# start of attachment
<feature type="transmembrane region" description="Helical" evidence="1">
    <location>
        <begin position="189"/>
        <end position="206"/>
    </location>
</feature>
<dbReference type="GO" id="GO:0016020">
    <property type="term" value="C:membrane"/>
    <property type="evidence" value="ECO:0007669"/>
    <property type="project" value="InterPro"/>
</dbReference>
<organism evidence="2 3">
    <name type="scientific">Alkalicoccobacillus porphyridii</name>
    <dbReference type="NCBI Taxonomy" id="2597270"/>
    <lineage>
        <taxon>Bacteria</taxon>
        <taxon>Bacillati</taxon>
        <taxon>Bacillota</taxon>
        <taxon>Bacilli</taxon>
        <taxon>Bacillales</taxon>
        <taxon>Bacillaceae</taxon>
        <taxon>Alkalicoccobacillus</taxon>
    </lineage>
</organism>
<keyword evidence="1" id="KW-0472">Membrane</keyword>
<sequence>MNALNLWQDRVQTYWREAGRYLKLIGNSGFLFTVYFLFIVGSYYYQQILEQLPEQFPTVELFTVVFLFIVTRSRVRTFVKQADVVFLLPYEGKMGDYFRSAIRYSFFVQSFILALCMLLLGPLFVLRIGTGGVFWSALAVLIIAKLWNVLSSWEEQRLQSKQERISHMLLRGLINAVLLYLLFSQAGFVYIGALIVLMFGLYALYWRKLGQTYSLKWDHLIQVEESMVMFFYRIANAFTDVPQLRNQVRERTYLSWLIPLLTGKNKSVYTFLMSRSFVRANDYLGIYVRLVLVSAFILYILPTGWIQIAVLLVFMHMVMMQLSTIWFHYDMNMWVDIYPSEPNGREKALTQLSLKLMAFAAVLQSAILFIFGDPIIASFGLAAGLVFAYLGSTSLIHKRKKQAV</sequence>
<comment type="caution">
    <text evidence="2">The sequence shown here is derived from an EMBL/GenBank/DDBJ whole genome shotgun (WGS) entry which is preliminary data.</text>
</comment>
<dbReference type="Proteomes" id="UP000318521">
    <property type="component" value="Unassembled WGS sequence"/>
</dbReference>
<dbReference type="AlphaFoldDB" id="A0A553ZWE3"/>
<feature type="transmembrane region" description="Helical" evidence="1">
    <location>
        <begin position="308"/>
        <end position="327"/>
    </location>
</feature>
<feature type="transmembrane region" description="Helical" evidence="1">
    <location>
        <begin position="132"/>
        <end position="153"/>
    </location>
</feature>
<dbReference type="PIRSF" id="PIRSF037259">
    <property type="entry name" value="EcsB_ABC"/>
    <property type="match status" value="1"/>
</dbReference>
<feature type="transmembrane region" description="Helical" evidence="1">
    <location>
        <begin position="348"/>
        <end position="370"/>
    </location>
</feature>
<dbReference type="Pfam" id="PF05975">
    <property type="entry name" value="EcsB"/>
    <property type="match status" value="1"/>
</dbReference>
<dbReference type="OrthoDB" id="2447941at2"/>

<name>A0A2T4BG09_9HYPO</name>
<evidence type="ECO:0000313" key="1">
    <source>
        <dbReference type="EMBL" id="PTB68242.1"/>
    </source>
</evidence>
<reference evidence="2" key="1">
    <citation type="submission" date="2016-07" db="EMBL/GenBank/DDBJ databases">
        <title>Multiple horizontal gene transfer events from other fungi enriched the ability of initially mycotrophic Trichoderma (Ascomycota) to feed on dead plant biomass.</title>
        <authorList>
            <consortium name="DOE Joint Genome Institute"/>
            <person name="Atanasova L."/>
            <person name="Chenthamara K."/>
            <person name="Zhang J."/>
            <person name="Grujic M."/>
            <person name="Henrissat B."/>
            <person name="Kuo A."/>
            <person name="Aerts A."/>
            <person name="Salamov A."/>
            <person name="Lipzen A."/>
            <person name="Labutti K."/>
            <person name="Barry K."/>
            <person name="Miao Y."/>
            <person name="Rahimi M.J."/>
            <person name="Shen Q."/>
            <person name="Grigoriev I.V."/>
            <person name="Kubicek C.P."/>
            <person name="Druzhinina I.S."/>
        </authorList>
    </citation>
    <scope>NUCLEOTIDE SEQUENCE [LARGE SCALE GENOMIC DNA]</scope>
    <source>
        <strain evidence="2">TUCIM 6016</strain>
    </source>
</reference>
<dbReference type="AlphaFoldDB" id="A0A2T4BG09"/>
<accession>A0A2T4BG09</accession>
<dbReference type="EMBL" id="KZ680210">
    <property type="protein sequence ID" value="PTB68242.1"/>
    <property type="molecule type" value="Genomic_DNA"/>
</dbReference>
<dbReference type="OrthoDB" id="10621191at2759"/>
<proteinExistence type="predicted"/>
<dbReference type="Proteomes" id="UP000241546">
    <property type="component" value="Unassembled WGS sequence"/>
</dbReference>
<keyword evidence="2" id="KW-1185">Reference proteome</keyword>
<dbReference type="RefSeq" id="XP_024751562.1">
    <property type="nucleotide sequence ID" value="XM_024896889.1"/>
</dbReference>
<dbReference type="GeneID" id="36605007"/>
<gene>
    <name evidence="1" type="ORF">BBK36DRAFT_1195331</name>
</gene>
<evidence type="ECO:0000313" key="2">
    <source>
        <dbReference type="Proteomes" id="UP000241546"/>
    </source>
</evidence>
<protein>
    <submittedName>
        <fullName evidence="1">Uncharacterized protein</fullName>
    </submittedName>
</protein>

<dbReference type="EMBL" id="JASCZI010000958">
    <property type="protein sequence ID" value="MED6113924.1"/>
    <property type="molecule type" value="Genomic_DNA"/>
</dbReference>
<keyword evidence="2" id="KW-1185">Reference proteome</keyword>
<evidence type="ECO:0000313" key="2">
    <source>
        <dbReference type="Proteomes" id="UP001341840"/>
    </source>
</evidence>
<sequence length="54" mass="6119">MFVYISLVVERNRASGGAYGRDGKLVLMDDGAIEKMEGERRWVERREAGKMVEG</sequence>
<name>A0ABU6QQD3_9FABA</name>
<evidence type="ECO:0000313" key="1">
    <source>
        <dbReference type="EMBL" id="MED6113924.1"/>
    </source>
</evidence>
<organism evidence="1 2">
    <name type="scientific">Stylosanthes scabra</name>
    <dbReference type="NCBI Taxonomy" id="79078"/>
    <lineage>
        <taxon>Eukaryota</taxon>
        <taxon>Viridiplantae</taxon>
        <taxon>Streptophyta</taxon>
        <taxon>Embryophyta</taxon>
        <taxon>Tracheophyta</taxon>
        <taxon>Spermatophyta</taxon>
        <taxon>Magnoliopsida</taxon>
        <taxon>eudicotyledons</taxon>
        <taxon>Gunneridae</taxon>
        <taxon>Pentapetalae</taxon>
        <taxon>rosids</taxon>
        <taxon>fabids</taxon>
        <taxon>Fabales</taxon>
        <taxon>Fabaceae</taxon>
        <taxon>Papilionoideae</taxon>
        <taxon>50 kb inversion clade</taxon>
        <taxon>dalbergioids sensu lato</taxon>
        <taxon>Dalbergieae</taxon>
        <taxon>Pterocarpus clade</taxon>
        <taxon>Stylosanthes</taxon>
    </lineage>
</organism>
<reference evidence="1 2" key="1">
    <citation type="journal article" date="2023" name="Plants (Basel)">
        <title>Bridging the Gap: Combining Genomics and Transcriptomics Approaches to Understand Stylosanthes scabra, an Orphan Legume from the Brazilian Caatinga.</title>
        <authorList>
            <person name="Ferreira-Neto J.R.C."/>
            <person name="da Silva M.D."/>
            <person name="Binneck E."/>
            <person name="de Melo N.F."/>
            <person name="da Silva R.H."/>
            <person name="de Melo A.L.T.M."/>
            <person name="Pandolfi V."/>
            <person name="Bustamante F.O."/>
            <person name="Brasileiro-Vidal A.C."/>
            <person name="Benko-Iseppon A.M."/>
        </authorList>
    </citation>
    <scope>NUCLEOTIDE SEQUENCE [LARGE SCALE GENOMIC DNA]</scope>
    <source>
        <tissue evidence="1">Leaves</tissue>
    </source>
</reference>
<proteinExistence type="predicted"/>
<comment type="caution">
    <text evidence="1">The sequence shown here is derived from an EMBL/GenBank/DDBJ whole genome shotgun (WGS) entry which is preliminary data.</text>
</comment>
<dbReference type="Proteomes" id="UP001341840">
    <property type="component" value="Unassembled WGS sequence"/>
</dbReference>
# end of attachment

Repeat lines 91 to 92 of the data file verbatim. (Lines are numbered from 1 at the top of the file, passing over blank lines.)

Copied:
    <scope>NUCLEOTIDE SEQUENCE [LARGE SCALE GENOMIC DNA]</scope>
    <source>